In this weekly update, I give my view of the current market environment, offer a technical analysis of the S&P 500 chart, review our weekly fundamentals-based SectorCast rankings of the ten U.S. business sectors, and then offer up some actionable trading ideas, including a sector rotation strategy using ETFs and an enhanced version using top-ranked stocks from the top-ranked sectors.

Market overview:

Bullish investors continue to ride the way of improved...



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OpTrader

Swing trading portfolio - week of August 25th, 2014

Reminder: OpTrader is available to chat with Members, comments are found below each post.

 

This post is for all our live virtual trade ideas and daily comments. Please click on "comments" below to follow our live discussion. All of our current  trades are listed in the spreadsheet below, with entry price (1/2 in and All in), and exit prices (1/3 out, 2/3 out, and All out).

We also indicate our stop, which is most of the time the "5 day moving average". All trades, unless indicated, are front-month ATM options. 

Please feel free to participate in the discussion and ask any questions you might have about this virtual portfolio, by clicking on the "comments" link right below.

To learn more about the swing trading virtual portfolio (strategy, performance, FAQ, etc.), please click here ...



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Stock World Weekly

Stock World Weekly

Newsletter writers are available to chat with Members regarding topics presented in SWW, comments are found below each post.

The latest issue of our weekly newsletter is available now. Click on Stock World Weekly and sign in with your user name and password. (Or take a free trial!)

#120692880 / gettyimages.com

 

...

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Option Review

CME Group Put Options Active

Options volume on the provider of futures and options based on interest rates, equity indexes, foreign exchange, energy, agricultural commodities, metals and alternative investment products is well above average on Thursday morning, due in large part to a sizable put spread initiated in the 19Sep’14 expiry contracts. Shares in CME Group (Ticker: CME) are up slightly on the day, trading 0.25% higher at $74.34 as of the time of this writing.

The largest trade on CME today appears to be a bear put spread in which roughly 1,500 of the 19Sep’14 74.0 strike puts were purchased at a premium of $1.44 each against the sale of the same number of t...



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Market Shadows

Helen Davis Chaitman Reviews In Bed with Wall Street.

Author Helen Davis Chaitman is a nationally recognized litigator with a diverse trial practice in the areas of lender liability, bankruptcy, bank fraud, RICO, professional malpractice, trusts and estates, and white collar defense. In 1995, Ms. Chaitman was named one of the nation's top ten litigators by the National Law Journal for a jury verdict she obtained in an accountants' malpractice case. Ms. Chaitman is the author of The Law of Lender Liability (Warren, Gorham & Lamont 1990)... Since early 2009, Ms. Chaitman has been an outspoken advocate for investors in Bernard L. Madoff Investment Securities LLC (more here).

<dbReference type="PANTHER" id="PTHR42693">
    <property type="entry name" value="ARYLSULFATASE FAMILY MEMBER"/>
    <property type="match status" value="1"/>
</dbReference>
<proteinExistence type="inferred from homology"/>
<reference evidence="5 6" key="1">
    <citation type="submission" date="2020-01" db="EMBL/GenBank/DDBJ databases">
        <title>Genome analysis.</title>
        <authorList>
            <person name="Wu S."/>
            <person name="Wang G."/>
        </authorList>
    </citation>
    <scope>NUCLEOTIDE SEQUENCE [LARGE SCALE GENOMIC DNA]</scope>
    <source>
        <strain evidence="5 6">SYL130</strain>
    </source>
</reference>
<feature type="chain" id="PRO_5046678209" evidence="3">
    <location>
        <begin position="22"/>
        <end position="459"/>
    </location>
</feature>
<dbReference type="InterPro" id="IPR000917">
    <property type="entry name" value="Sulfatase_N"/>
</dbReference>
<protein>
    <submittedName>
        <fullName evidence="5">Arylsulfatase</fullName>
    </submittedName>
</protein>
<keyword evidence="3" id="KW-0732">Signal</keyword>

Helen Davis Chaitman Reviews In Bed with Wall Street. 

By Helen Davis Chaitman   

I confess: Larry D...



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Pharmboy

Biotechs & Bubbles

Reminder: Pharmboy is available to chat with Members, comments are found below each post.

Well PSW Subscribers....I am still here, barely.  From my last post a few months ago to now, nothing has changed much, but there are a few bargins out there that as investors, should be put on the watch list (again) and if so desired....buy a small amount.

First, the media is on a tear against biotechs/pharma, ripping companies for their drug prices.  Gilead's HepC drug, Sovaldi, is priced at $84K for the 12-week treatment.  Pundits were screaming bloody murder that it was a total rip off, but when one investigates the other drugs out there, and the consequences of not taking Sovaldi vs. another drug combinations, then things become clearer.  For instance, Olysio (JNJ) is about $66,000 for a 12-week treatment, but is approved for fewer types of patients AND...



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Promotions

See Live Demo Of This Google-Like Trade Algorithm

I just wanted to be sure you saw this.  There’s a ‘live’ training webinar this Thursday, March 27th at Noon or 9:00 pm ET.

If GOOGLE, the NSA, and Steve Jobs all got together in a room with the task of building a tremendously accurate trading algorithm… it wouldn’t just be any ordinary system… it’d be the greatest trading algorithm in the world.

Well, I hate to break it to you though… they never got around to building it, but my friends at Market Tamer did.

Follow this link to register for their training webinar where they’ll demonstrate the tested and proven Algorithm powered by the same technological principles that have made GOOGLE the #1 search engine on the planet!

And get this…had you done nothing b...